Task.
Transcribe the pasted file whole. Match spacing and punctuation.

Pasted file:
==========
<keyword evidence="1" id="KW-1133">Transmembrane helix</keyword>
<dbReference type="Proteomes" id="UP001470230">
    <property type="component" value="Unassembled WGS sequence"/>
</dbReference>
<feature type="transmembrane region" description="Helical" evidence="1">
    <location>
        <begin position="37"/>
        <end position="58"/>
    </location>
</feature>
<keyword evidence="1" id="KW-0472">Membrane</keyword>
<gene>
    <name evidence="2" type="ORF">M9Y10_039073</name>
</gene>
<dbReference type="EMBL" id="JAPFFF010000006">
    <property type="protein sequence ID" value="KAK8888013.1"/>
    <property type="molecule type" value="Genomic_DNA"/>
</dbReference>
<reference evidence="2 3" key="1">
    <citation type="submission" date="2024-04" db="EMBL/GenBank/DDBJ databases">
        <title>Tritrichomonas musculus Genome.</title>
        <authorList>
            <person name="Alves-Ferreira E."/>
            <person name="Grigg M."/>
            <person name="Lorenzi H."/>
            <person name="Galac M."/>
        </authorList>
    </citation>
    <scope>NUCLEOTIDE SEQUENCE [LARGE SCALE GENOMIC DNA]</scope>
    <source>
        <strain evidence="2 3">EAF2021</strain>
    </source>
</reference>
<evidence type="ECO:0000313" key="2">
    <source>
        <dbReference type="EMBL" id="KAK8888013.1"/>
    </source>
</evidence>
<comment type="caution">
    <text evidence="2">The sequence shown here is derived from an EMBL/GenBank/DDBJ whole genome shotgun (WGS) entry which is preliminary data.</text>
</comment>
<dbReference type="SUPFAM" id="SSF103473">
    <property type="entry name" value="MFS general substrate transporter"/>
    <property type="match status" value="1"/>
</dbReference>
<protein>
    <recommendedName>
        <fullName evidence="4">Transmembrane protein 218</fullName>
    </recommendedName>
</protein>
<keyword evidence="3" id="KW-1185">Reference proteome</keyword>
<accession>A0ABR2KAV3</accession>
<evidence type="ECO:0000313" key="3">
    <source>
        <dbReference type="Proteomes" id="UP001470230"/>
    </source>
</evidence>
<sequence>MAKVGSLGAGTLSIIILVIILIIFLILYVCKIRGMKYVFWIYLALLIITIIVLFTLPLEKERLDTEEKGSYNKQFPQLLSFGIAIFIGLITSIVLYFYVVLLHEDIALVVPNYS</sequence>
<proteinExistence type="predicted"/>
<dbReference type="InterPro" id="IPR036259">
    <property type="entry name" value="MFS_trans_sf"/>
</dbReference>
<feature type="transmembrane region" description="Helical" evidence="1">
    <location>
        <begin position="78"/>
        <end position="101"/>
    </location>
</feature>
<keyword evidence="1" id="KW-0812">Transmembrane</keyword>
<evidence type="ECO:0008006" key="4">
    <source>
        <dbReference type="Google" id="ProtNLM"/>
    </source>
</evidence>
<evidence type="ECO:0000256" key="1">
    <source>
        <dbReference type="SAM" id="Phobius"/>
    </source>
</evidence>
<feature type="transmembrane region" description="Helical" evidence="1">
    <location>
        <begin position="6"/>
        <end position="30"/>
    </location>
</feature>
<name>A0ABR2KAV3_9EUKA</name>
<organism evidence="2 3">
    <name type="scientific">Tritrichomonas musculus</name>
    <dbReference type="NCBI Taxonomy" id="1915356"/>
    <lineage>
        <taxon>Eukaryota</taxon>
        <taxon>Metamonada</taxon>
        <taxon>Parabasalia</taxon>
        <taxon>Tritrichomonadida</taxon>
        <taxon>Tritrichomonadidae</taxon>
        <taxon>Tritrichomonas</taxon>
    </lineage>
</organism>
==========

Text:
<keyword evidence="1" id="KW-1133">Transmembrane helix</keyword>
<dbReference type="Proteomes" id="UP001470230">
    <property type="component" value="Unassembled WGS sequence"/>
</dbReference>
<feature type="transmembrane region" description="Helical" evidence="1">
    <location>
        <begin position="37"/>
        <end position="58"/>
    </location>
</feature>
<keyword evidence="1" id="KW-0472">Membrane</keyword>
<gene>
    <name evidence="2" type="ORF">M9Y10_039073</name>
</gene>
<dbReference type="EMBL" id="JAPFFF010000006">
    <property type="protein sequence ID" value="KAK8888013.1"/>
    <property type="molecule type" value="Genomic_DNA"/>
</dbReference>
<reference evidence="2 3" key="1">
    <citation type="submission" date="2024-04" db="EMBL/GenBank/DDBJ databases">
        <title>Tritrichomonas musculus Genome.</title>
        <authorList>
            <person name="Alves-Ferreira E."/>
            <person name="Grigg M."/>
            <person name="Lorenzi H."/>
            <person name="Galac M."/>
        </authorList>
    </citation>
    <scope>NUCLEOTIDE SEQUENCE [LARGE SCALE GENOMIC DNA]</scope>
    <source>
        <strain evidence="2 3">EAF2021</strain>
    </source>
</reference>
<evidence type="ECO:0000313" key="2">
    <source>
        <dbReference type="EMBL" id="KAK8888013.1"/>
    </source>
</evidence>
<comment type="caution">
    <text evidence="2">The sequence shown here is derived from an EMBL/GenBank/DDBJ whole genome shotgun (WGS) entry which is preliminary data.</text>
</comment>
<dbReference type="SUPFAM" id="SSF103473">
    <property type="entry name" value="MFS general substrate transporter"/>
    <property type="match status" value="1"/>
</dbReference>
<protein>
    <recommendedName>
        <fullName evidence="4">Transmembrane protein 218</fullName>
    </recommendedName>
</protein>
<keyword evidence="3" id="KW-1185">Reference proteome</keyword>
<accession>A0ABR2KAV3</accession>
<evidence type="ECO:0000313" key="3">
    <source>
        <dbReference type="Proteomes" id="UP001470230"/>
    </source>
</evidence>
<sequence>MAKVGSLGAGTLSIIILVIILIIFLILYVCKIRGMKYVFWIYLALLIITIIVLFTLPLEKERLDTEEKGSYNKQFPQLLSFGIAIFIGLITSIVLYFYVVLLHEDIALVVPNYS</sequence>
<proteinExistence type="predicted"/>
<dbReference type="InterPro" id="IPR036259">
    <property type="entry name" value="MFS_trans_sf"/>
</dbReference>
<feature type="transmembrane region" description="Helical" evidence="1">
    <location>
        <begin position="78"/>
        <end position="101"/>
    </location>
</feature>
<keyword evidence="1" id="KW-0812">Transmembrane</keyword>
<evidence type="ECO:0008006" key="4">
    <source>
        <dbReference type="Google" id="ProtNLM"/>
    </source>
</evidence>
<evidence type="ECO:0000256" key="1">
    <source>
        <dbReference type="SAM" id="Phobius"/>
    </source>
</evidence>
<feature type="transmembrane region" description="Helical" evidence="1">
    <location>
        <begin position="6"/>
        <end position="30"/>
    </location>
</feature>
<name>A0ABR2KAV3_9EUKA</name>
<organism evidence="2 3">
    <name type="scientific">Tritrichomonas musculus</name>
    <dbReference type="NCBI Taxonomy" id="1915356"/>
    <lineage>
        <taxon>Eukaryota</taxon>
        <taxon>Metamonada</taxon>
        <taxon>Parabasalia</taxon>
        <taxon>Tritrichomonadida</taxon>
        <taxon>Tritrichomonadidae</taxon>
        <taxon>Tritrichomonas</taxon>
    </lineage>
</organism>